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Game Features: Revisiting Valiant Hearts: The Great War

Military Games

Game Features: Revisiting Valiant Hearts: The Great War

Despite its comic art style and graphics, Valiant Hearts particularly shines in storytelling.

There’s a great story being told with Valiant Hearts: The Great War, and it’s one that doesn’t get told nearly often enough.

by Joseph Luster

The first time we previewed Valiant Hearts: The Great War, it was clear that Ubisoft and developer Ubisoft Montpellier had something special on their hands. Too often we find ourselves wading through the same few genres when it comes to war games, whether it be strategy or straight-up shooting, and that makes Valiant Hearts’ effort to tell a real story in a novel way all the more engaging. And now, Ubisoft’s touching portrayal of World War I is now available on the App Store.

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How The Visuals Were Created

The very first thing you’ll notice about Valiant Hearts is its aesthetic. Beautifully illustrated 2D landscapes spread from foreground to background, with lively, cartoony characters interacting on the central plane. The lush visuals are all thanks to UbiArt Framework, Ubisoft’s in-house engine that’s also been used for games like Rayman Origins, Rayman Legends, and Child of Light.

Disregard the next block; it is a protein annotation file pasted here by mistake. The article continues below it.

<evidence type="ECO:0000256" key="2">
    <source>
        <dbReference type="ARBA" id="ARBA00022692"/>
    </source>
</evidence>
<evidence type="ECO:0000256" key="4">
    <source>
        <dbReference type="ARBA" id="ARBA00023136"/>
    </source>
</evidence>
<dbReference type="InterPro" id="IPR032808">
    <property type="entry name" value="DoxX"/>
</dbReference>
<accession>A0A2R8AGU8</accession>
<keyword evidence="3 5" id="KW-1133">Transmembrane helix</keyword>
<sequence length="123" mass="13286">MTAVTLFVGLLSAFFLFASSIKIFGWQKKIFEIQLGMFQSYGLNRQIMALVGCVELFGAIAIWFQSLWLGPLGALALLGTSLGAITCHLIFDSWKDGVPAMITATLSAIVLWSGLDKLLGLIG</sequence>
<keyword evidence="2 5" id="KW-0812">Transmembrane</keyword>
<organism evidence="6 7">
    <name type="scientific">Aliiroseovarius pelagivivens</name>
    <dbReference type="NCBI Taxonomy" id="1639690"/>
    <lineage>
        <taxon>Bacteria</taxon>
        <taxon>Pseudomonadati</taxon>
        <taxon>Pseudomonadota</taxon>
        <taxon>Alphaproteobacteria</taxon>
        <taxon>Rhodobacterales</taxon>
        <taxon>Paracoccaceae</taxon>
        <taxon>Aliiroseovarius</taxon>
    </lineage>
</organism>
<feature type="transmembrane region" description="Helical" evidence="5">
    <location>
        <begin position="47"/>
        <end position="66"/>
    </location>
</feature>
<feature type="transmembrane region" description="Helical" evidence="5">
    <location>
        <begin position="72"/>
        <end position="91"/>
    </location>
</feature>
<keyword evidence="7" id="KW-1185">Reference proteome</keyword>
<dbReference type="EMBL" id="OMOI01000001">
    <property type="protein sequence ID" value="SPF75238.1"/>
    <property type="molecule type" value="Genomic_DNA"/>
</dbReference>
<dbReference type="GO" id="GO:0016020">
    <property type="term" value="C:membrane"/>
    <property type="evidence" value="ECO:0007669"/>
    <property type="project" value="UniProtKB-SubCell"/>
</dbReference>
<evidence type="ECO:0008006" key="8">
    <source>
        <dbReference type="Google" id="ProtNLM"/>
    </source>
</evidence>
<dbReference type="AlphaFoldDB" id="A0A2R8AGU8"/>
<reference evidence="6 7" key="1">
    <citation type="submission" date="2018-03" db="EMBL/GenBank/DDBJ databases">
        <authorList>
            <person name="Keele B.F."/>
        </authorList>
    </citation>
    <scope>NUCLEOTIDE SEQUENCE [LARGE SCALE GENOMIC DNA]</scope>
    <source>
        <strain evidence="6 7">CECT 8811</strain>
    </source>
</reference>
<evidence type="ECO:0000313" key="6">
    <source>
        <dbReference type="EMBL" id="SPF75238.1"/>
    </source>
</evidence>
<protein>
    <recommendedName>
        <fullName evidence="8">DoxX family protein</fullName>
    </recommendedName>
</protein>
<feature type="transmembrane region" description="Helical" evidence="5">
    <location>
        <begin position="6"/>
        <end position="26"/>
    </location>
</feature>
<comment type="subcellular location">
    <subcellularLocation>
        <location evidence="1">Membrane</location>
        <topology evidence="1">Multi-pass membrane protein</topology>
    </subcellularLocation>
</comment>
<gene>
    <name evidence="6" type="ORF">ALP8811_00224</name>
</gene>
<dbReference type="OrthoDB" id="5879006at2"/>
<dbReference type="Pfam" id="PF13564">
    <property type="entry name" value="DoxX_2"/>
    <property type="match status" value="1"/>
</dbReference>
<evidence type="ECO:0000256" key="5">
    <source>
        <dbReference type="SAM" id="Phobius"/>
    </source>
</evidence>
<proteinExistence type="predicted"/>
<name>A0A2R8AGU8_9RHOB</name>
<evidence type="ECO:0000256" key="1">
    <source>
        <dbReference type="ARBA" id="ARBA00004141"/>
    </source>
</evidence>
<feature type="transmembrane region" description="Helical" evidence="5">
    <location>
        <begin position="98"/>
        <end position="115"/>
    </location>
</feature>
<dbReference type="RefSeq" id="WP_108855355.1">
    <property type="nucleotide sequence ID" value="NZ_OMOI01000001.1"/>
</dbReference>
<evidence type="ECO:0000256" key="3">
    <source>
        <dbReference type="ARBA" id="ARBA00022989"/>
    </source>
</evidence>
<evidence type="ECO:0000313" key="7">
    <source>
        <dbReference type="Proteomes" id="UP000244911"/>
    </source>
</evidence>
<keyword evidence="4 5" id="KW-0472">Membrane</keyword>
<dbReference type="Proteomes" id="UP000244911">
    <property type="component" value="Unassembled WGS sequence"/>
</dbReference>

The main benefit of the engine is that illustrators who work outside of game development can concentrate on the art, which an animator then takes to split up and apply a skeleton to it. The technical side of things takes over from there. Thus, any kind of image can be animated, so UbiArt Framework is able to draw from a wide variety of visual sources, from 3D renderings to India ink drawings, model clay backgrounds, and more.

Despite its mediocre puzzles, Valiant Hearts makes cunning use of its unique art style and source material to make for a satisfying experience. 

A Heart-wrenching Story Amid a Comic Foreground

Valiant Hearts’ attractive and lovingly crafted artwork contrasts nicely against the bleak setting of World War I. The story kicks off in 1914, as France begins to deport all German citizens in anticipation of war. One of those citizens is Karl, who gets separated from his wife Marie and their child, Victor. The same goes for Marie’s father, Emile, who is drafted into the French Army, trained, and quickly captured and forced to cook for the Germans.

While Karl finds himself serving under the infamous Baron Von Dorf, Emile soon meets an American named Freddie, and the two become fast friends. Their unlikely party is rounded out when a dog saves Emile and starts following them through battle, and a Belgian student named Anna—now a battlefield nurse—crosses their path and finds she shares a common goal. Revenge is on the menu, and Von Dorf is the main course. It’s going to take a great deal of blood, sweat, and tragic tears to take him down, but it doesn’t seem so impossible when this group bands together and takes advantage of their unique individual skill sets.

Emile runs around with a shovel and can dig through dirt, while Freddie can cut his way through barbed wire and smash obstacles. Anna uses her nursing skills frequently, and the dog is an all around crucial asset since it can squeeze through tight spaces and fetch otherwise unreachable items. With all that in mind, you can probably see how the puzzles manifest themselves in Valiant Hearts.